The Girl With All the Gifts (Revelation Film Festival)
Sennia Nanua, Gemma Arterton, Paddy Considine, Glenn Close,
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…an astute, ruthless, and troubling take on the familiar tropes of the zombie apocalypse.
Every time we think the venerable zombie sub genre is just about played out, something comes along to prove there’s (un)life in the old shambling corpse yet.
Adapted from MR Carey’s novel of the same name, The Girl With All the Gifts puts a fresh spin on the undead apocalypse that posits a second generation of zombies that arise after the mindless first: children, possessed of reason and intellect, but still beholden to a terrible hunger for human flesh.
In a secure military installation in post-outbreak Britain, a group of these special children are being studied. Ruthless Doctor Caldwell (Glenn Close) sees them as mere test subjects, and is more than willing to experiment upon and dissect them in hopes of finding a cure. Sergeant Eddie Parks (Paddy Considine) has lost too many men to the zombie horde to see them as anything but a deadly and immediate threat. And Helen Justineau (Gemma Arterton), the children’s teacher, cannot help but see them as human, despite the danger they pose.
When the installation is overrun (as always happens in this sort of thing), the survivors, including the above recognisable trio, are forced to rely on one of the zombie kids, Melanie (Sennia Nanua), in order to escape and survive in the outside world. A child of exceptional intelligence, she shows affection for Helen and compassion for the others as she guides them through the ravaged countryside – but how much of that is genuine? As the ever-dwindling group make their way to London, they begin to learn the true nature of the zombie infection, and it soon becomes apparent that Melanie might not be an aberration, but the first of a new order of humanity.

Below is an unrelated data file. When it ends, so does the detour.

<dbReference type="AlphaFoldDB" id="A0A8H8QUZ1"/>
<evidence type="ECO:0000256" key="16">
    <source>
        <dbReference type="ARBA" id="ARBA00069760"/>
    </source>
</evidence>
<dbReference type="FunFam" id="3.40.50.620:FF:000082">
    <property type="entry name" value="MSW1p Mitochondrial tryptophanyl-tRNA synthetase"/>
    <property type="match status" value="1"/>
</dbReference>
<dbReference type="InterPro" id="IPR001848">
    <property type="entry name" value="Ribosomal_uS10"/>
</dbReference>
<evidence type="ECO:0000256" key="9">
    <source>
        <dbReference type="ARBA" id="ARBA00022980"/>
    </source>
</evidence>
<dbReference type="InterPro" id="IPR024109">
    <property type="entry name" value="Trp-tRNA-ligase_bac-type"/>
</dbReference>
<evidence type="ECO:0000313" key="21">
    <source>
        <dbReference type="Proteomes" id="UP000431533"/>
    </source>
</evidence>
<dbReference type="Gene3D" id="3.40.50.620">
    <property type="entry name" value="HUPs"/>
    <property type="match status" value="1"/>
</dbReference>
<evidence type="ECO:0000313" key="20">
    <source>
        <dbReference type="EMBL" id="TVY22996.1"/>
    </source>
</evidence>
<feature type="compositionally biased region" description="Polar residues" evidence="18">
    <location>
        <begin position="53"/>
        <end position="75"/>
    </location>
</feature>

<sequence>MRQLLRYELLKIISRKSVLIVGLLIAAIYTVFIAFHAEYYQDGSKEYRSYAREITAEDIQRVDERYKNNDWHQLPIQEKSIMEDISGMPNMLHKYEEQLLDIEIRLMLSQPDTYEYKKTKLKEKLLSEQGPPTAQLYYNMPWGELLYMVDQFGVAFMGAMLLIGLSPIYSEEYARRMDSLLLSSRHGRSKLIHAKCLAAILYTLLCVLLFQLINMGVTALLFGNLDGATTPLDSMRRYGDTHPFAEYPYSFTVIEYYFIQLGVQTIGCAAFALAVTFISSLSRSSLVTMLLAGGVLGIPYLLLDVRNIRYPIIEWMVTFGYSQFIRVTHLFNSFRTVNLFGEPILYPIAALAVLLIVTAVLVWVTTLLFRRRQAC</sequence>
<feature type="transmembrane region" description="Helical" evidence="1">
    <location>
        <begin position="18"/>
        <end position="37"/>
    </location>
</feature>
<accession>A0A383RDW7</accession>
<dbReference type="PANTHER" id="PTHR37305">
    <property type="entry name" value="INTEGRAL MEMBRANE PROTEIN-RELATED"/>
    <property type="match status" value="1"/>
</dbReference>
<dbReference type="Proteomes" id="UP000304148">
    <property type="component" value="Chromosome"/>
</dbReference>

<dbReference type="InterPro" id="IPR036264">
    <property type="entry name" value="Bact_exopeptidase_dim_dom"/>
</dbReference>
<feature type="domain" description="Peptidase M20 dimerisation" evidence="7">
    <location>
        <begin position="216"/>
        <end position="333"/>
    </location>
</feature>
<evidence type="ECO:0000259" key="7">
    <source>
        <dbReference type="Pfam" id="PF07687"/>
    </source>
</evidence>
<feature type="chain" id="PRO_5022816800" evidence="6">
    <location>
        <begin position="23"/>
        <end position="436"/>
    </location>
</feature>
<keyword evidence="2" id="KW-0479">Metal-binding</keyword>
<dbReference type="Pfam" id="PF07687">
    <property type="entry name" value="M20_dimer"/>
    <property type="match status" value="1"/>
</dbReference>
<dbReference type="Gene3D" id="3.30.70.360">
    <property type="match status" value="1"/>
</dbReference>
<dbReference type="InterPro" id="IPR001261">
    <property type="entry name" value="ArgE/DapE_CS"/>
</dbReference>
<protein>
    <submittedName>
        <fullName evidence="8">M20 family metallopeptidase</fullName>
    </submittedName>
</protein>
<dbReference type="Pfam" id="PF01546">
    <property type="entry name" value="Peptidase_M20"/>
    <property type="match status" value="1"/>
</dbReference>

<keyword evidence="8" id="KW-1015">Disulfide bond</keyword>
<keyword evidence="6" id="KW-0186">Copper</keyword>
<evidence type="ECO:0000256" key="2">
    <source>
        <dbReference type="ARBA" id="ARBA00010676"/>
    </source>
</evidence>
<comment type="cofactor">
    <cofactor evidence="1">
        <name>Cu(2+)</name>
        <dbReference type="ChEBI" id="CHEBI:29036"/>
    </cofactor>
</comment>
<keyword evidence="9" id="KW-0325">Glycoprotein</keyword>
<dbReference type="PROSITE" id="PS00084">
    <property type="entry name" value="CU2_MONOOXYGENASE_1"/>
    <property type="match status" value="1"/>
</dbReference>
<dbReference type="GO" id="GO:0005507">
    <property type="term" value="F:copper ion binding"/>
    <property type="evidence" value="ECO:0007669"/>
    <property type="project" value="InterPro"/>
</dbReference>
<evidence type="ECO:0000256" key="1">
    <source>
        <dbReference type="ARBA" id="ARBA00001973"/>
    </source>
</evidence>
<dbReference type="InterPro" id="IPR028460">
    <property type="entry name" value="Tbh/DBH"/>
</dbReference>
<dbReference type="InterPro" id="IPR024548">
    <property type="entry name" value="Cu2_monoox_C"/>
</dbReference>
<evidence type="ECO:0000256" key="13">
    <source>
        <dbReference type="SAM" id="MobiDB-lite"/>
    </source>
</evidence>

The Girl With All the Gifts is one of that strain of peculiarly British horror that rather delights in transgressing the “cozy catastrophe” trope of, say, John Wyndham. It’s a low-key affair, but built on a rigid and logical foundation; the “zombie rules” are well thought out and the safety precautions taken against Melanie and co., from Hannibal-style facemasks to scent-masking gels, make sense in context. When the horror hits – and it does – it’s all the more impactful for taking place against such a dour and prosaic backdrop. There’s no shortage of gore here, and anyone with issues about children in peril – or, indeed, children doling out peril – is in for a rough time.
The kids are, of course, the key, and it’s a particular fear of our own genetic replacements that permeates The Girl With All the Gifts. Zombie movies have been used to examine all kinds of issues going right back to Romero’s first loop around the track, but this one breaks new ground by forcing us to look at our anxieties about our own children; the idea that the world they are built for has no use for us, and neither do they. That, despite any care or affection shown to us by our offspring both we and they know, deep down, that we are obsolete – and far sooner more completely than we would like. This is the fear of a fast-moving world, and the fast-moving familiar strangers that inhabit it, and it’s an incredibly timely and troubling subtext.
If The Girl With All the Gifts falls short of “instant classic” status, it’s only be the thinnest of margins. This is an astute, ruthless, and troubling take on the familiar tropes of the zombie apocalypse.